the necessary factors have been taken into

consideration, from changing weather overtime

to how the location is affected by winds, rain

and gusts. This allows us to offer the assurance

of a guaranteed RussSpec – a 15-year

guarantee incorporating our whole roof


Contact Russell Roof Tiles

01283 517070



28 TC OCTOBER 2018



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Image shows SIGA 39 used on Bridge House in Gloucestershire

Contractor’s Q’s



Archibald McCorquodale & Son is a fourth generation family-owned and managed roofing and

building contracting company located on the southside of Glasgow. The company is currently

owned by Colin McCorquodale, a Chartered Building Surveyor, and Gavin McCorquodale, a

qualified roof slater. The award-winning roofing company was founded in 1911 by Archibald, the Great

Grandfather of the current owners. Total Contractor caught up with Colin McCorquodale to put our

questions to him about projects, the market and his experiences over the years...


questions for Colin McCorquodale:

“It is fantastic to see a

young person that we

take on learn their

trade and grow into a

confident and



TC: What was your path into roofing and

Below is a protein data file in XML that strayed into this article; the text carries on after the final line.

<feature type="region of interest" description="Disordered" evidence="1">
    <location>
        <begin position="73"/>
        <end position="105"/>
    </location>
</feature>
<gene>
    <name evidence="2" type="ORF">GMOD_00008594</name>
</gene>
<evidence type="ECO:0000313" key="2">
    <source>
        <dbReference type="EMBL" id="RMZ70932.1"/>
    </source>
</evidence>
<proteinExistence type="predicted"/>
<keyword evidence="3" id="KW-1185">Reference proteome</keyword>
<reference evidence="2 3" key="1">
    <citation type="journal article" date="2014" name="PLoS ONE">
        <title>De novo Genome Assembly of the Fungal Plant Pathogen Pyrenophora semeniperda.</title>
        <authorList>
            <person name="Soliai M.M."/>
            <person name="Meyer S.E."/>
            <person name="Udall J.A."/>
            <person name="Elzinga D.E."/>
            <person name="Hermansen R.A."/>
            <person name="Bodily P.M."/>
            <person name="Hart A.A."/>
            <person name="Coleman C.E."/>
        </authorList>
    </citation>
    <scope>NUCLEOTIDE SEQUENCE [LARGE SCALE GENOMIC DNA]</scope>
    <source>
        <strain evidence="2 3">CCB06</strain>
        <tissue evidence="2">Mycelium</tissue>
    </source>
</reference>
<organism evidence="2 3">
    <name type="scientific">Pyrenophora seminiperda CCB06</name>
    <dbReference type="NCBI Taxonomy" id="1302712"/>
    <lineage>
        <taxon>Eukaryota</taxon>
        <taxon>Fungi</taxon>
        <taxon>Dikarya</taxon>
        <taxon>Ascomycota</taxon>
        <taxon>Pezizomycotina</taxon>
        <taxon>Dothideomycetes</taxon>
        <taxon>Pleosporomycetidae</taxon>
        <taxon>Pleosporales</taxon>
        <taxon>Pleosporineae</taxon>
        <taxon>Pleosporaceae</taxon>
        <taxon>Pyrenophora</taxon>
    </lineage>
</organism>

to your current position?

CM: Growing up, my father ran our family roofing

business and I was always interested in one day

doing the same. However, I trained and practised

as a Chartered Building Surveyor before joining

our family business some 24 years ago. This has

allowed me to bring a different perspective to the

company and also to better understand the needs

of many of our customers, particularly in the

commercial market.

TC: If you had one piece of advice about

starting a roofing business, what would it


CM: Perseverance is something that you should

have in abundance. The roofing industry is a very

challenging environment and you will face many

obstacles and set backs on a daily basis, with

many of them being factors totally out of your

control. However, our industry is rewarding. I

would urge anyone starting a roofing company to

join a Trade Association, such as NFRC, where

you will gain a lot of information, contacts and

will have an opportunity to be involved in shaping

the industry.